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Pound to Euro Exchange Rate Strikes One-Week High as Eurozone Industrial Production Nosedives

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GBP/EUR Exchange Rate Buoyed by Gloomy Eurozone Data

The Pound Euro (GBP/EUR) exchange rate is edging higher this morning as markets response to some gloomy Eurozone industrial data.

At the time of writing the GBP/EUR exchange rate is trading at around €1.1892, up roughly 0.2% from today’s opening rate.

Euro (EUR) Undermined by Abysmal Industrial Data

The Euro (EUR) finds itself on the defensive this morning, in the wake of data showing that the Eurozone’s industrial sector ended 2019 on a whimper.

According to data published by Eurostat, industrial production in the Eurozone slumped by 2.1% on a monthly basis in December, prompting an annual contraction of 4.1%, well below expectations of a decline of 2.3%.

The poor reading is not entirely unexpected given the gloomy figures previously released by Germany, France and Italy, but the sharp drop in annual production certainly paints a bleak picture of the Eurozone last year.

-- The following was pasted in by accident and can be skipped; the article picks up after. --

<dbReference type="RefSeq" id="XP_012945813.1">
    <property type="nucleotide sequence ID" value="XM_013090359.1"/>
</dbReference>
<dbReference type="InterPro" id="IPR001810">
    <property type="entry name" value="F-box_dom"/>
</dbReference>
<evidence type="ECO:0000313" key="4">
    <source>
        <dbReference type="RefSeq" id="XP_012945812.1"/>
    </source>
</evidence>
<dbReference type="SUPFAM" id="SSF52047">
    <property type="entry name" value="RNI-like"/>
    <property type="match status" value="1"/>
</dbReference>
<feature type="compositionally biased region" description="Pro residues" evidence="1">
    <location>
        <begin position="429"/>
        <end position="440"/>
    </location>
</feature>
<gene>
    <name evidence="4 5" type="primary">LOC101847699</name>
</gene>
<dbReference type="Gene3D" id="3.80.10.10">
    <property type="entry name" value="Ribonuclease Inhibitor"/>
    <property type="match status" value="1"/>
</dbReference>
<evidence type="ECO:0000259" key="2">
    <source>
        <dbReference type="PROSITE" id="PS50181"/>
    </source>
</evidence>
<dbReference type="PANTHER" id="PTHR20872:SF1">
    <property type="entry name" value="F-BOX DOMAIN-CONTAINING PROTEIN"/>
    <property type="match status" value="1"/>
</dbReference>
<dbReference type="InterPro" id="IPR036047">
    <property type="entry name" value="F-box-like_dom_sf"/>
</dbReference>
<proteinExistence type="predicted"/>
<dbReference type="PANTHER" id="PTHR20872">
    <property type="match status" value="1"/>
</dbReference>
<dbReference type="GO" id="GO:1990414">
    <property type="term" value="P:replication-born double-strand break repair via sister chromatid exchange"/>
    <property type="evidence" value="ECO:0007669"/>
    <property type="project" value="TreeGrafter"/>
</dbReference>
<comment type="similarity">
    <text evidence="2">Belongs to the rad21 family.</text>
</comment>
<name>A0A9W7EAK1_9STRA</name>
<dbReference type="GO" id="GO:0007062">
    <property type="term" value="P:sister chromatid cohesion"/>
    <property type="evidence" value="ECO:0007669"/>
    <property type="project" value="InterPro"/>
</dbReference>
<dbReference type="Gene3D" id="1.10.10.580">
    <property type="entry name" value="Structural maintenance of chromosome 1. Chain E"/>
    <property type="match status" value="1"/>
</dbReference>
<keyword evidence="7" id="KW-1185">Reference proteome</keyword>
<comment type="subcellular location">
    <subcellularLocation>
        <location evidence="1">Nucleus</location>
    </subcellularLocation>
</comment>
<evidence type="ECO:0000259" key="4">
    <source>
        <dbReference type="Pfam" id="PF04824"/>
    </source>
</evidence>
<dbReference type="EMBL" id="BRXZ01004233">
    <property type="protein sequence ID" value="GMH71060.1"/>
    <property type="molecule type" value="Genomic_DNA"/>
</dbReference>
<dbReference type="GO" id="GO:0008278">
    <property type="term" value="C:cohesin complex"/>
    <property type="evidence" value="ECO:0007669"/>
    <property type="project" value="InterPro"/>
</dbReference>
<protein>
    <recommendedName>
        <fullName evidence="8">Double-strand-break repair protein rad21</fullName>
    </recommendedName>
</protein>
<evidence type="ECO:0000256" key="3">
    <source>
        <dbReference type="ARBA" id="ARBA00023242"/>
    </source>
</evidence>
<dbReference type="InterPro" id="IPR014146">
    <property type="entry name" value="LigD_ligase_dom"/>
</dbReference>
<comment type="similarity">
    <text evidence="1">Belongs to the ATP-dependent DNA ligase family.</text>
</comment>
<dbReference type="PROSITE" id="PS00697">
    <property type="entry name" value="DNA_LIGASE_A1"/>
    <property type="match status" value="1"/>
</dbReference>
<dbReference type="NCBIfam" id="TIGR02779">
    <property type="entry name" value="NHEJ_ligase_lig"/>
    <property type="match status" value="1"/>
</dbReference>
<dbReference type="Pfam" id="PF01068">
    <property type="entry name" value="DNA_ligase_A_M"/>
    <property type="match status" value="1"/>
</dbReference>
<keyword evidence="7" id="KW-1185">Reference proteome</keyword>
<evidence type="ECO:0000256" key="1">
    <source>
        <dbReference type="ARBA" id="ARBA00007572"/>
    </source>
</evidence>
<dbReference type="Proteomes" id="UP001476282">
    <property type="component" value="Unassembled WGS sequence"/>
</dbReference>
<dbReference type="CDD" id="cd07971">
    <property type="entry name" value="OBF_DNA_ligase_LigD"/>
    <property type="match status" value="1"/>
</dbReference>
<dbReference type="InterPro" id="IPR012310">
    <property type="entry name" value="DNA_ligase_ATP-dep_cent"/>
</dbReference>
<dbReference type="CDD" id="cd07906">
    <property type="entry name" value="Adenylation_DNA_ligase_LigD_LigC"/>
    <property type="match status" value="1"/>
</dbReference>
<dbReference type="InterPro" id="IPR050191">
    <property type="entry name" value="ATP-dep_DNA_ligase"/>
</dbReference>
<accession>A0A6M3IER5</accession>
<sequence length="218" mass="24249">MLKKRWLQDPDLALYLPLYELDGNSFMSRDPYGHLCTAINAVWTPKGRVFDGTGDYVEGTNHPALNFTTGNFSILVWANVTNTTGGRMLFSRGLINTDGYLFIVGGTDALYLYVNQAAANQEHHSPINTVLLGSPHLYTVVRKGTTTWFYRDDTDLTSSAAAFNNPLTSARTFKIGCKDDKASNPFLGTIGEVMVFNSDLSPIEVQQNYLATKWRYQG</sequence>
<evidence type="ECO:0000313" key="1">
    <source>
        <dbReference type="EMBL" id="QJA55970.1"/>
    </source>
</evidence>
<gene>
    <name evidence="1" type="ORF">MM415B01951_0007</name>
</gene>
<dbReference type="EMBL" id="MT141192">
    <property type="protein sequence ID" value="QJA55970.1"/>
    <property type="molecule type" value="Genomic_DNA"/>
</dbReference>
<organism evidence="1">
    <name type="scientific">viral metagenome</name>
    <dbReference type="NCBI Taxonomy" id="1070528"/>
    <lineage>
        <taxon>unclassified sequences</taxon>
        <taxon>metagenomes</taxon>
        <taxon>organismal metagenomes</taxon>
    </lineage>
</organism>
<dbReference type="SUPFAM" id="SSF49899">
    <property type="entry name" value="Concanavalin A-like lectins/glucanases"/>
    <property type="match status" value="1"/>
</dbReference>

The dire figures will add further fuel to speculation that the European Central Bank (ECB) could ease its monetary policy this year.  

Pound (GBP) Remains Sensitive to Brexit Developments

Meanwhile, in the absence of any notable UK economic data, Brexit looks set to return as the main catalyst of movement in the Pound (GBP) in the near-term.

This is likely to see Sterling slip as the UK and EU clash over the terms of their future trade relationship.

As part of its opening demand the UK government has called for the EU to agree to a ‘permanent equivalence’ regime for financial services, allowing the City of London to maintain its freedom to operate in EU markets.

The EU’s chief Brexit negotiator Michel Barnier, was quick to rebuff this however, telling the European Parliament on Tuesday:

‘I would like to take this opportunity to make it clear to certain people in the United Kingdom … that they should not kid themselves about this.

‘There will not be general, open-ended, ongoing equivalence in financial services.’

At the same time the UK is resisting the EU’s demands to maintain alignment with EU regulations in order to ensure a ‘level playing field’, stoking concerns of a hard Brexit at the end of 2020.